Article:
Andy Murray ignored the tumult still rumbling in Belgrade on Tuesday night when he returned to tennis in London after seven months away, and there were glimpses of his old form as he beat Liam Broady 6-2, 6-2, in a charity tournament organised by his brother, Jamie.
Eighteen years after Alex Bogdanovic won the last British domestic title, Murray tested his rehabbed hip over an hour-and-a-half in the Battle of the Brits in the echoing National Tennis Centre in Roehampton.
The three-time slam champion, not long turned 33, told Prime Video during play, “The most important part of the game for me is the movement. It’s not until you get on the match court until you see it. I’m making some mistakes I wouldn’t normally make, but I’m up a set and a break.”
Breathing heavily, Murray inflicted a 14-minute break on Broady towards the end of the second set, then served out for an encouraging win.
He added later, “It was OK. I served pretty well, lot of free points. Didn’t hit the ball that well from the back of the court, but it was all right. It was all right for my first match in seven months.”
There was no escaping the drama evolving in Serbia, where Novak Djokovic had confirmed he and his wife, Jelena, had tested positive for coronavirus towards the end of his doomed Balkans tournament, along with three other players, two trainers and the pregnant wife of his best friend, Viktor Troicki. Djokovic will have another test in five days’ time and will quarantine for 14 days.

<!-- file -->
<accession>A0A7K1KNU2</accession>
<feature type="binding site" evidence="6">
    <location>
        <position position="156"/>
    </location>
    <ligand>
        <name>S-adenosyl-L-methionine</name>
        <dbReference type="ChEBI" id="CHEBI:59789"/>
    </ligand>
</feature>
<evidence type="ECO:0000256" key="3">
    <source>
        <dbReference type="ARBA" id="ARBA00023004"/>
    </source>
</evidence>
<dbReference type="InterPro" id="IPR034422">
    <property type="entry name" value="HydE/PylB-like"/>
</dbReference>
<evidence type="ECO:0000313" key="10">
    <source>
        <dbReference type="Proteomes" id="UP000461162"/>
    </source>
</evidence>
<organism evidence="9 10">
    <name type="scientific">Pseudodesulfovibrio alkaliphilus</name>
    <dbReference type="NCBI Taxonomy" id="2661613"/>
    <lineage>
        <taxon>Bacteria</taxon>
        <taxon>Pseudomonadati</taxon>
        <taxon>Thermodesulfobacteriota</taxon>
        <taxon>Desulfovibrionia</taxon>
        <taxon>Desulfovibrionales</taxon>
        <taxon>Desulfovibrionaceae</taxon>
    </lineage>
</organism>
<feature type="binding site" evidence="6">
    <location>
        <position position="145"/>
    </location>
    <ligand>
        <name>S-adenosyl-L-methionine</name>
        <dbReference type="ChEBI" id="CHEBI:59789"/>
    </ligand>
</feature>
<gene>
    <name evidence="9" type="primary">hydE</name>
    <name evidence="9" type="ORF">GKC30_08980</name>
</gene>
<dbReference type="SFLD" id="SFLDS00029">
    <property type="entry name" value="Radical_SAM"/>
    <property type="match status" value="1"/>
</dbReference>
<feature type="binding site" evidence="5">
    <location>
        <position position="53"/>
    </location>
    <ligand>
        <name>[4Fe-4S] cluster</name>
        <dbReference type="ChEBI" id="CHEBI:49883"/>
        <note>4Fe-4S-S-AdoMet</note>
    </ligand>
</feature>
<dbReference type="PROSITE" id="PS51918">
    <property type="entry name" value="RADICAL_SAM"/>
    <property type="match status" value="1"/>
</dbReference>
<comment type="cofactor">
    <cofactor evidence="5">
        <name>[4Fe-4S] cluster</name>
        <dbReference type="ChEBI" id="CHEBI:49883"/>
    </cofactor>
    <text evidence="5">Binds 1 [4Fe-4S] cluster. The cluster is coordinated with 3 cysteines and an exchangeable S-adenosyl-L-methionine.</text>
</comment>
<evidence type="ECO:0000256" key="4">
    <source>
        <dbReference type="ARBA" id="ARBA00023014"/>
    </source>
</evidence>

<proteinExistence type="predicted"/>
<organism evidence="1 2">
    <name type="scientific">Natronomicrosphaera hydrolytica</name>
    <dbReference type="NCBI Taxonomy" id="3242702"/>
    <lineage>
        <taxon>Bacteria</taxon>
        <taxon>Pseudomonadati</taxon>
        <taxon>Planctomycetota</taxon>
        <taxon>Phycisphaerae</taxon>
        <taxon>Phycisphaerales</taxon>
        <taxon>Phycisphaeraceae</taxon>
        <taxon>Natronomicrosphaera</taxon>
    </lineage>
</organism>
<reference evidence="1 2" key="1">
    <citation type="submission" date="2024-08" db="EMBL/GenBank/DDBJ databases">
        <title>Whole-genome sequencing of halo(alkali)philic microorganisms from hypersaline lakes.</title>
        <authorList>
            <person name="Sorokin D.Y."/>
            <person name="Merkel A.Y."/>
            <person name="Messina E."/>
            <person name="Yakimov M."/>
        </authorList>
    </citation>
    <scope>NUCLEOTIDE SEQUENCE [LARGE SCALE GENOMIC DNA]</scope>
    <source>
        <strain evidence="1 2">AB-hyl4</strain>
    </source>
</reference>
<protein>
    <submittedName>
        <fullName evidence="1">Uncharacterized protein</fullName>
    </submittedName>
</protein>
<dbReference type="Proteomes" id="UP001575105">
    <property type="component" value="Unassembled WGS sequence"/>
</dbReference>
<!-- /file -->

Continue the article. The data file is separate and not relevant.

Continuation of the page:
Meanwhile Grigor Dimitrov, Borna Coric and Troicki, with their friends and partners, face a worrying few days coping with the trauma of testing positive for the virus.
On Wednesday night the troubled world No 1 added to an earlier apology on Instagram: “If you attended [the] Adria Tour or were around any attendees, please get tested and practise social distancing. For those in Belgrade and Zadar [in Croatia], we will be sharing health resources in the immediate future.”
On a warm midsummer’s day indoors in London, with no fans courtside, Jamie Murray was a surprising loser in the opening doubles, alongside Neal Skupski, against Broady and Cameron Norrie. He did not think the rolling Djokovic drama had, “put back tennis”.
After their 3-6, 7-5, 11-9 defeat, the seven-slam doubles champion said: “That was an event that had thousands of fans turning up and we’re playing with no fans. As long as these tournaments are going to the lengths we’re going to put on events, then you’re creating a safe environment. Everyone [in other tournaments] is going to have to get tested, I imagine. So I don’t think it really puts the Tour back, as such. They’ll have totally different rules in place to what’s been going on in Croatia, and wherever else they were playing.”